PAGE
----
by Marjorie Turner

I had spent seven years as a single mother, raising my two children alone. Earning money with my writing was not on my radar. Writing was hard; I was terrible at grammar, and was sure whatever I wrote would sound stiff and uninteresting. My housecleaning business was thriving, and I had gained the skills to become a professional storyteller, traveling to schools, libraries, and area festivals, sharing stories, and getting paid to do it. Yes, life had started getting easier after divorce.

But everything came to a halt when I landed in the hospital at age 37 and was told I had a massive brain tumor that had to be removed—now! The surgery saved my life, but left my right side paralyzed. My new life had begun.

For many years I was unable to drive because of recurrent seizures from the surgery. My balance was compromised, making it impossible to return to the work I had been doing. But I was blessed with generous neighbors who made sure to include our family in all sorts of fun adventures; tea parties, birthday celebrations, sessions making gingerbread houses, dyeing Easter eggs, and more. In those years of near isolation, I turned to writing—remember when getting emails was exciting? These brief neighborhood parties offered grist for my writing mill. My neighbors, friends, and family looked forward to reading my email reports of our neighborhood adventures.

When I shared these little stories with our local newspaper editor, she invited me to write some articles for the paper—my first paid writing gig. Twenty-some years later, I still have a solid relationship with this editor. We have since undertaken multiple writing and book projects together.

Numerous editors have had me write profiles for their publications. Phone interviews, writing from home, and sending off finished pieces by email works best for me and my limited energy levels. The better I got at writing these profiles, the more I wanted to do.  

A chance encounter pointed me to the field of Personal History, helping individuals and families record their stories and turn them into self-published books. The learning curve for this field was steep, but loads of information is available on line. I joined a professional organization, and took on the challenge of learning about self-publishing, as well as marketing my personal history business. 

My website was up (a whole other project!) and I posted on the blog some newspaper articles I’d written about local places to walk. People started finding these articles, and it finally hit me—here was a need I knew how to fill. With experience creating self-published books, I just needed to find more local trails.

Lots of folks write books on local hiking areas—but most of these writers can walk wherever they want. I used to be like that—I could walk anywhere, and not worry about falling. I swam, biked, water skied, paddled canoes, and sailed. I also participated in contra dancing. I had loved being outdoors, and was as active as I could manage. But now all I could do was easy walks. This became the title of my first and subsequent walking books.

Along the way I have acquired new friends who have not only wanted to help, but have become enthusiastic supporters of my “Easy Walks” project. The book series now stands at three, and the fourth book, “How to Find Easy Walks Wherever You Go” is slated for publication for spring, 2020. This project has opened many new doors, helping me establish relationships with L.L Bean, the Massachusetts Walking tour, The Blackstone Heritage Corridor, area chambers of commerce, multiple public libraries, senior centers, and more.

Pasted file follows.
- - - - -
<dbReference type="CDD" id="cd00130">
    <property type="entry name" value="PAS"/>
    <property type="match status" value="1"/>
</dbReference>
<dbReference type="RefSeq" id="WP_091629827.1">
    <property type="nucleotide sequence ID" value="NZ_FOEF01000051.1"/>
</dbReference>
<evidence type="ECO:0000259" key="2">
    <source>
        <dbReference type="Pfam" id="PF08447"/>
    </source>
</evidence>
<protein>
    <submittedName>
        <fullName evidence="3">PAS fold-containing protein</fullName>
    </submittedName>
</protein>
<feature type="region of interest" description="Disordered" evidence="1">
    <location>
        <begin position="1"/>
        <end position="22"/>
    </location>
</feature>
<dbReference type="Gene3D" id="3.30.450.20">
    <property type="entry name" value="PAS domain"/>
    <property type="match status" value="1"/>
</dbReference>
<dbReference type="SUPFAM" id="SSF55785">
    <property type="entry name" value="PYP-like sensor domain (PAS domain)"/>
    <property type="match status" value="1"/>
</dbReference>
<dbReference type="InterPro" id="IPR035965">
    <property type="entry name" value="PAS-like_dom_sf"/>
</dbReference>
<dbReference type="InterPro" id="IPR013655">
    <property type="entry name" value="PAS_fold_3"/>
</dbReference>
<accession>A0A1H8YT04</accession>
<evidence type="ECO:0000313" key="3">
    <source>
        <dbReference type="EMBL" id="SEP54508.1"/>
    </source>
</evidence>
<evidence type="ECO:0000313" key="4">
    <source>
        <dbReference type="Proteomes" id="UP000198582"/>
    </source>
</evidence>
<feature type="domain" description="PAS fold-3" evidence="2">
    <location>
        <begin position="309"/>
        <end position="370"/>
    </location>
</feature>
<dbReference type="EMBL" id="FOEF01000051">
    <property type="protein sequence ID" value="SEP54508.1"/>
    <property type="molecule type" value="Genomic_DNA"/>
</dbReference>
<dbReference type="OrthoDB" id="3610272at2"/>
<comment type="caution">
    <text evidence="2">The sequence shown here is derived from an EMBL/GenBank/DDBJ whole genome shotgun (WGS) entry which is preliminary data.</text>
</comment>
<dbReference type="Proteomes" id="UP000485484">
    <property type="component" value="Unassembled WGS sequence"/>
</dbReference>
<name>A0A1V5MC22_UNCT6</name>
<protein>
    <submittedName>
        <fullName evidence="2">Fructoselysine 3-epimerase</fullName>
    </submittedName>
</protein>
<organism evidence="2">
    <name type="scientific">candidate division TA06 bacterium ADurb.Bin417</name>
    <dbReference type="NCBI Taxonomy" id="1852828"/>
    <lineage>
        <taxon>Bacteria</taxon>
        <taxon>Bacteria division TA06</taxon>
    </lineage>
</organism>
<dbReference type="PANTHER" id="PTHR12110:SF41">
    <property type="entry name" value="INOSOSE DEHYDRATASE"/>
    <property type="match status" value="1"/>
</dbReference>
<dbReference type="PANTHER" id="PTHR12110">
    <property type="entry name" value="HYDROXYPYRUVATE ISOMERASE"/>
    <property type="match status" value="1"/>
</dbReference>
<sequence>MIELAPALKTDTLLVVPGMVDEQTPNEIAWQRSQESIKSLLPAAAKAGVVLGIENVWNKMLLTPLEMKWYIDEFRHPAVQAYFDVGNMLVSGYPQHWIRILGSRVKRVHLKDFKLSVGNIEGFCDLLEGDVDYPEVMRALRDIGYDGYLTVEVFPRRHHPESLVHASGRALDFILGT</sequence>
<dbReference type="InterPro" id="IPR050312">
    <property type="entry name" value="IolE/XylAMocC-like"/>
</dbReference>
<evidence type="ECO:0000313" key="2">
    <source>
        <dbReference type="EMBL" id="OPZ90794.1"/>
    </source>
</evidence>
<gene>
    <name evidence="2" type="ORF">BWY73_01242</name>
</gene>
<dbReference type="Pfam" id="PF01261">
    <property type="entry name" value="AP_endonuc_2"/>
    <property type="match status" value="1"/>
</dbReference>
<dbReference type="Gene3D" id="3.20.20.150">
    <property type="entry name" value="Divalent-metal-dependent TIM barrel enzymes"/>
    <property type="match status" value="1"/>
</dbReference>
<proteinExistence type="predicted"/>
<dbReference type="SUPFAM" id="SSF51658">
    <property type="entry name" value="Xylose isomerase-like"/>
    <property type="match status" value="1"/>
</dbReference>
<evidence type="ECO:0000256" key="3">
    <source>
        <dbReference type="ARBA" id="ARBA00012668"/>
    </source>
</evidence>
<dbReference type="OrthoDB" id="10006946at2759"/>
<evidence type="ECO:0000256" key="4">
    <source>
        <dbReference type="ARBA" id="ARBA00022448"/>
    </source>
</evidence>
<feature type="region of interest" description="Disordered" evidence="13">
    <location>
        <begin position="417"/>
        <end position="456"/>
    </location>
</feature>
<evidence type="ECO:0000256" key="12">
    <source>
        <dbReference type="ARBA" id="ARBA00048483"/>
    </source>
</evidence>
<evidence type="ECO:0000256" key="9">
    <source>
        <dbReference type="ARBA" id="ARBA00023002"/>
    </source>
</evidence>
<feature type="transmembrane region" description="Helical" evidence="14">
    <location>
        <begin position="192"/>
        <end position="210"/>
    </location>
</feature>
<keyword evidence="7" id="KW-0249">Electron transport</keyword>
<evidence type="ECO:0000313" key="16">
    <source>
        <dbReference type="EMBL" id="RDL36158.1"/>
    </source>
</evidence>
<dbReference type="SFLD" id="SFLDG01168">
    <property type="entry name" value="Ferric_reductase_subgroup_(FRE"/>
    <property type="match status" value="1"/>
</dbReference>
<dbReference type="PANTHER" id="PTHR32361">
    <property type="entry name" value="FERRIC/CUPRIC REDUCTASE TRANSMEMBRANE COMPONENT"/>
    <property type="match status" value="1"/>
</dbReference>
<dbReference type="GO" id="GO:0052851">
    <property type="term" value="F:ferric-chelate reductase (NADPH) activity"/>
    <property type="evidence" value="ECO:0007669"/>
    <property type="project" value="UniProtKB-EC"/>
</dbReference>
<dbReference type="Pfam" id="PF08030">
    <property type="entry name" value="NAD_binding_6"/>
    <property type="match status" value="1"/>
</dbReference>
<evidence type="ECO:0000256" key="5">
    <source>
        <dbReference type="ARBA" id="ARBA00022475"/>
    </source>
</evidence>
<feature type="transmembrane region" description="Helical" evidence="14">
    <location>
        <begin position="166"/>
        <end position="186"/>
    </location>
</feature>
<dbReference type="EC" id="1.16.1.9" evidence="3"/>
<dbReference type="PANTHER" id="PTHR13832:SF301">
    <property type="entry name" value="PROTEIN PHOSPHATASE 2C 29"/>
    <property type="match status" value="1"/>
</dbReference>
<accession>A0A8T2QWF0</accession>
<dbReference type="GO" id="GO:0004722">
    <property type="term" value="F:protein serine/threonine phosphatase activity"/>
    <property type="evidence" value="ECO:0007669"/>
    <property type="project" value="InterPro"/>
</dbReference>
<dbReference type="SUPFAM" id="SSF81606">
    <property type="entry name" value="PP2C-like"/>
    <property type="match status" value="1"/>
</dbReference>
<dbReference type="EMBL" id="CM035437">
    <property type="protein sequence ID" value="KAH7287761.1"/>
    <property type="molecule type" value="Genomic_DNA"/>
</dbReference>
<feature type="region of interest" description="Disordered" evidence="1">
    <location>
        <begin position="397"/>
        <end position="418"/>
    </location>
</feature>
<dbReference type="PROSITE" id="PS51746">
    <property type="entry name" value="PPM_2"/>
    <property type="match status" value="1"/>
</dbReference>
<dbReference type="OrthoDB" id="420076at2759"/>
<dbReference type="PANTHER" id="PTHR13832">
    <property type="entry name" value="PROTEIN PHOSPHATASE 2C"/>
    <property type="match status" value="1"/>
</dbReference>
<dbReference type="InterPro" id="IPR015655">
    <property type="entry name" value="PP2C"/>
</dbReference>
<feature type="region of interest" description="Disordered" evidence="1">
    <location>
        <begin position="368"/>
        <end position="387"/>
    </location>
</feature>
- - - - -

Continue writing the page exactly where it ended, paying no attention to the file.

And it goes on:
But life is not all about work. While dancing is challenging to me, I found Contra dancing to be a style of dance that has been well-suited for my abilities. Similar to square dancing, using many of the same moves, Contra (derived from the word, opposed) dancing has partners (men or women) who stand in lines, facing one’s partner. Rather than circle around a square as in square dancing, Contra dancing carries dancers up or down the line as they dance with partners and neighbors. Many contra dances offer lots of upper body support, which has been helpful with my weak right leg. Dancing was something I had loved to do when I was more mobile. One night a handsome man asked me to dance. It turned out that he was the best dancer on the floor, and we have been dancing together ever since. We married, and now do more bicycling than dancing, exploring area railtrails together on our adaptive tandem bike.

Learning to ask for help has been an essential life lesson I have acquired (but still have to practice). I have learned, for sure, that everyone, at some time in our lives, needs help. When it is in our power to lend a hand, giving back also brings great joy. May you put down the scorecard, and be ready to lend a hand, knowing that each of us has something to give, and all of us need something sometime. It’s called life. Happy trails!

Bio: Marjorie Turner Hollman is a personal historian who loves the outdoors, and is the author of Easy Walks in Massachusetts, 2nd edition; More Easy Walks in Massachusetts; and Easy Walks and Paddles in the Ten Mile River Watershed. She has been a freelance writer for numerous local, regional, and national publications for the past 20+ years, a personal historian since 2011, has conducted numerous interviews for the Library of Congress Veterans Oral History project, and has served in multiple capacities with professional organizations for Personal Historians.